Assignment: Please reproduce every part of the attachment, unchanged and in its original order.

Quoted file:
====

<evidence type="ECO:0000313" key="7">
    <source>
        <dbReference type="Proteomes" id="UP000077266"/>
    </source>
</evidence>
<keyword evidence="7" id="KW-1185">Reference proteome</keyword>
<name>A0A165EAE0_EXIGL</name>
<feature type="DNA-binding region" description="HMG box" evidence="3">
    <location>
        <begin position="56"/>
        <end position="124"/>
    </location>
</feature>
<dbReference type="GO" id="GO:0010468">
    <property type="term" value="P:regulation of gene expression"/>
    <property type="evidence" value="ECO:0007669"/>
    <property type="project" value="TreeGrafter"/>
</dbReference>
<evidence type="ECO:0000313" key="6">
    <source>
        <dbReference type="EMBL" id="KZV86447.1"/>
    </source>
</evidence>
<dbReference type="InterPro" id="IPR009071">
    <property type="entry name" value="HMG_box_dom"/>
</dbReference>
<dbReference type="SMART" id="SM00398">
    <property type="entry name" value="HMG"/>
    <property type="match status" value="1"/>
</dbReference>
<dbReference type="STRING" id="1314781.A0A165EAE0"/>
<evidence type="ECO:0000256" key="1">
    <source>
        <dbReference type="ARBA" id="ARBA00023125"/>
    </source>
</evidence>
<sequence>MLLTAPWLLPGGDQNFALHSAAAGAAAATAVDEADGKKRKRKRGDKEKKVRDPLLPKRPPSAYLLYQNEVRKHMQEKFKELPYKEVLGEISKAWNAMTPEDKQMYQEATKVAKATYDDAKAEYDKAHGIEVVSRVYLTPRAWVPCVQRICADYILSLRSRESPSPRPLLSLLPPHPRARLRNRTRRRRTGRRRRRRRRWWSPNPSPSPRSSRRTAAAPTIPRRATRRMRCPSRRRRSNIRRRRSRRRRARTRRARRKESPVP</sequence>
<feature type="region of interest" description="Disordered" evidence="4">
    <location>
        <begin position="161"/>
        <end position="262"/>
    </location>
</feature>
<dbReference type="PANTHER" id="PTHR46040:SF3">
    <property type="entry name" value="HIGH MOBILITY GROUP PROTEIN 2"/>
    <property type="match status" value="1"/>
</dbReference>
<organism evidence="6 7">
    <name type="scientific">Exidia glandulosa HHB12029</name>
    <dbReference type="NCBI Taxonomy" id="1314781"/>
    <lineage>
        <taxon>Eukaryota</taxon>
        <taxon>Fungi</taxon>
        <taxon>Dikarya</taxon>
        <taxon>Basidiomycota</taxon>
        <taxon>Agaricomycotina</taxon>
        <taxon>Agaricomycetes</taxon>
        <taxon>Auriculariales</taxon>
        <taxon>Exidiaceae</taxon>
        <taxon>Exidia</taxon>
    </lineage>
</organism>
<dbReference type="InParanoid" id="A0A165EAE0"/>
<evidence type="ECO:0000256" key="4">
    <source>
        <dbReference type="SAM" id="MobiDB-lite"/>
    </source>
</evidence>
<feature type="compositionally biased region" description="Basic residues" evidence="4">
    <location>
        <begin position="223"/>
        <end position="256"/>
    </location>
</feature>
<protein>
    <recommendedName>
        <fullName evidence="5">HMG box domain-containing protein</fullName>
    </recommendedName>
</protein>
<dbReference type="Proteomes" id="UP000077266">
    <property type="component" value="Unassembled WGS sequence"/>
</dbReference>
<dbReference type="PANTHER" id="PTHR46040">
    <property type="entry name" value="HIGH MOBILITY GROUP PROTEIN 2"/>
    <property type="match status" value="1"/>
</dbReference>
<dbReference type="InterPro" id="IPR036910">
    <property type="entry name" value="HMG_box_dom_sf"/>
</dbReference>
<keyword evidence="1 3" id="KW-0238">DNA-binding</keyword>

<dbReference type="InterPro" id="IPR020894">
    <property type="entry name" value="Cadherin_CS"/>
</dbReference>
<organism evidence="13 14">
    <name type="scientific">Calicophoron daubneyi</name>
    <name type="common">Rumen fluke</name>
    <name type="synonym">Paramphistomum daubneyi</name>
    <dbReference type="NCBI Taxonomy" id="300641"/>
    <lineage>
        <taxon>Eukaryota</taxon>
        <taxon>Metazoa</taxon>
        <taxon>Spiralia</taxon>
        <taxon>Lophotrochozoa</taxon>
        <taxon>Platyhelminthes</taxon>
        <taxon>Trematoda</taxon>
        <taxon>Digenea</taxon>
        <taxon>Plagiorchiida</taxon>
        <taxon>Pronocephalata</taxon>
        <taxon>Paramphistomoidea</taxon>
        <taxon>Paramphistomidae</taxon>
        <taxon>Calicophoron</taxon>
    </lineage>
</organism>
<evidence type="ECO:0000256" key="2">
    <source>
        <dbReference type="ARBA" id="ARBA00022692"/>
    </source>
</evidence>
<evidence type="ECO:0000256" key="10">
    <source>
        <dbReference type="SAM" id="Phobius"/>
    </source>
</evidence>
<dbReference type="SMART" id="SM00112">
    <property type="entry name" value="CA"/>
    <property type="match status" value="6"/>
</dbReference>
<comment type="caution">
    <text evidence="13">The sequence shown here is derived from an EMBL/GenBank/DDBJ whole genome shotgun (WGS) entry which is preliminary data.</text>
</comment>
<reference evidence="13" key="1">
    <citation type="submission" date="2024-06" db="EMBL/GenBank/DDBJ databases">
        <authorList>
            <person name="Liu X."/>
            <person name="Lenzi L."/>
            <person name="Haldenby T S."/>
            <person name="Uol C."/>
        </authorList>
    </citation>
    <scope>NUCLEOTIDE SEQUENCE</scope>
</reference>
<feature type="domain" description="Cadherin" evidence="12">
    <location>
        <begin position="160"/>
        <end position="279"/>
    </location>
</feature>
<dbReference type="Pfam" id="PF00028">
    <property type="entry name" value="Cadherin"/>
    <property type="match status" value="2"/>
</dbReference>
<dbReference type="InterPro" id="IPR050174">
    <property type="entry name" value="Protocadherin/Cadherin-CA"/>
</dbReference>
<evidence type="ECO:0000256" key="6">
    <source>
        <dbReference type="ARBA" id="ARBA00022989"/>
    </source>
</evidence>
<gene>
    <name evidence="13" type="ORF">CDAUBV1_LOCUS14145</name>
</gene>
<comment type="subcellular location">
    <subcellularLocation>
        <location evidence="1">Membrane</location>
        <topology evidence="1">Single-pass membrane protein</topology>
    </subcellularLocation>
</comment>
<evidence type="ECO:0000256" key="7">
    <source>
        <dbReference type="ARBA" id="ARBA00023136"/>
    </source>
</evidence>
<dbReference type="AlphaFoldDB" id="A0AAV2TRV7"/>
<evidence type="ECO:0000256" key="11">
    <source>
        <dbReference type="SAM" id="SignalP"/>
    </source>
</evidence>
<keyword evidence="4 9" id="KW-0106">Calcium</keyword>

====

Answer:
<evidence type="ECO:0000313" key="7">
    <source>
        <dbReference type="Proteomes" id="UP000077266"/>
    </source>
</evidence>
<keyword evidence="7" id="KW-1185">Reference proteome</keyword>
<name>A0A165EAE0_EXIGL</name>
<feature type="DNA-binding region" description="HMG box" evidence="3">
    <location>
        <begin position="56"/>
        <end position="124"/>
    </location>
</feature>
<dbReference type="GO" id="GO:0010468">
    <property type="term" value="P:regulation of gene expression"/>
    <property type="evidence" value="ECO:0007669"/>
    <property type="project" value="TreeGrafter"/>
</dbReference>
<evidence type="ECO:0000313" key="6">
    <source>
        <dbReference type="EMBL" id="KZV86447.1"/>
    </source>
</evidence>
<dbReference type="InterPro" id="IPR009071">
    <property type="entry name" value="HMG_box_dom"/>
</dbReference>
<dbReference type="SMART" id="SM00398">
    <property type="entry name" value="HMG"/>
    <property type="match status" value="1"/>
</dbReference>
<dbReference type="STRING" id="1314781.A0A165EAE0"/>
<evidence type="ECO:0000256" key="1">
    <source>
        <dbReference type="ARBA" id="ARBA00023125"/>
    </source>
</evidence>
<sequence>MLLTAPWLLPGGDQNFALHSAAAGAAAATAVDEADGKKRKRKRGDKEKKVRDPLLPKRPPSAYLLYQNEVRKHMQEKFKELPYKEVLGEISKAWNAMTPEDKQMYQEATKVAKATYDDAKAEYDKAHGIEVVSRVYLTPRAWVPCVQRICADYILSLRSRESPSPRPLLSLLPPHPRARLRNRTRRRRTGRRRRRRRRWWSPNPSPSPRSSRRTAAAPTIPRRATRRMRCPSRRRRSNIRRRRSRRRRARTRRARRKESPVP</sequence>
<feature type="region of interest" description="Disordered" evidence="4">
    <location>
        <begin position="161"/>
        <end position="262"/>
    </location>
</feature>
<dbReference type="PANTHER" id="PTHR46040:SF3">
    <property type="entry name" value="HIGH MOBILITY GROUP PROTEIN 2"/>
    <property type="match status" value="1"/>
</dbReference>
<organism evidence="6 7">
    <name type="scientific">Exidia glandulosa HHB12029</name>
    <dbReference type="NCBI Taxonomy" id="1314781"/>
    <lineage>
        <taxon>Eukaryota</taxon>
        <taxon>Fungi</taxon>
        <taxon>Dikarya</taxon>
        <taxon>Basidiomycota</taxon>
        <taxon>Agaricomycotina</taxon>
        <taxon>Agaricomycetes</taxon>
        <taxon>Auriculariales</taxon>
        <taxon>Exidiaceae</taxon>
        <taxon>Exidia</taxon>
    </lineage>
</organism>
<dbReference type="InParanoid" id="A0A165EAE0"/>
<evidence type="ECO:0000256" key="4">
    <source>
        <dbReference type="SAM" id="MobiDB-lite"/>
    </source>
</evidence>
<feature type="compositionally biased region" description="Basic residues" evidence="4">
    <location>
        <begin position="223"/>
        <end position="256"/>
    </location>
</feature>
<protein>
    <recommendedName>
        <fullName evidence="5">HMG box domain-containing protein</fullName>
    </recommendedName>
</protein>
<dbReference type="Proteomes" id="UP000077266">
    <property type="component" value="Unassembled WGS sequence"/>
</dbReference>
<dbReference type="PANTHER" id="PTHR46040">
    <property type="entry name" value="HIGH MOBILITY GROUP PROTEIN 2"/>
    <property type="match status" value="1"/>
</dbReference>
<dbReference type="InterPro" id="IPR036910">
    <property type="entry name" value="HMG_box_dom_sf"/>
</dbReference>
<keyword evidence="1 3" id="KW-0238">DNA-binding</keyword>

<dbReference type="InterPro" id="IPR020894">
    <property type="entry name" value="Cadherin_CS"/>
</dbReference>
<organism evidence="13 14">
    <name type="scientific">Calicophoron daubneyi</name>
    <name type="common">Rumen fluke</name>
    <name type="synonym">Paramphistomum daubneyi</name>
    <dbReference type="NCBI Taxonomy" id="300641"/>
    <lineage>
        <taxon>Eukaryota</taxon>
        <taxon>Metazoa</taxon>
        <taxon>Spiralia</taxon>
        <taxon>Lophotrochozoa</taxon>
        <taxon>Platyhelminthes</taxon>
        <taxon>Trematoda</taxon>
        <taxon>Digenea</taxon>
        <taxon>Plagiorchiida</taxon>
        <taxon>Pronocephalata</taxon>
        <taxon>Paramphistomoidea</taxon>
        <taxon>Paramphistomidae</taxon>
        <taxon>Calicophoron</taxon>
    </lineage>
</organism>
<evidence type="ECO:0000256" key="2">
    <source>
        <dbReference type="ARBA" id="ARBA00022692"/>
    </source>
</evidence>
<evidence type="ECO:0000256" key="10">
    <source>
        <dbReference type="SAM" id="Phobius"/>
    </source>
</evidence>
<dbReference type="SMART" id="SM00112">
    <property type="entry name" value="CA"/>
    <property type="match status" value="6"/>
</dbReference>
<comment type="caution">
    <text evidence="13">The sequence shown here is derived from an EMBL/GenBank/DDBJ whole genome shotgun (WGS) entry which is preliminary data.</text>
</comment>
<reference evidence="13" key="1">
    <citation type="submission" date="2024-06" db="EMBL/GenBank/DDBJ databases">
        <authorList>
            <person name="Liu X."/>
            <person name="Lenzi L."/>
            <person name="Haldenby T S."/>
            <person name="Uol C."/>
        </authorList>
    </citation>
    <scope>NUCLEOTIDE SEQUENCE</scope>
</reference>
<feature type="domain" description="Cadherin" evidence="12">
    <location>
        <begin position="160"/>
        <end position="279"/>
    </location>
</feature>
<dbReference type="Pfam" id="PF00028">
    <property type="entry name" value="Cadherin"/>
    <property type="match status" value="2"/>
</dbReference>
<dbReference type="InterPro" id="IPR050174">
    <property type="entry name" value="Protocadherin/Cadherin-CA"/>
</dbReference>
<evidence type="ECO:0000256" key="6">
    <source>
        <dbReference type="ARBA" id="ARBA00022989"/>
    </source>
</evidence>
<gene>
    <name evidence="13" type="ORF">CDAUBV1_LOCUS14145</name>
</gene>
<comment type="subcellular location">
    <subcellularLocation>
        <location evidence="1">Membrane</location>
        <topology evidence="1">Single-pass membrane protein</topology>
    </subcellularLocation>
</comment>
<evidence type="ECO:0000256" key="7">
    <source>
        <dbReference type="ARBA" id="ARBA00023136"/>
    </source>
</evidence>
<dbReference type="AlphaFoldDB" id="A0AAV2TRV7"/>
<evidence type="ECO:0000256" key="11">
    <source>
        <dbReference type="SAM" id="SignalP"/>
    </source>
</evidence>
<keyword evidence="4 9" id="KW-0106">Calcium</keyword>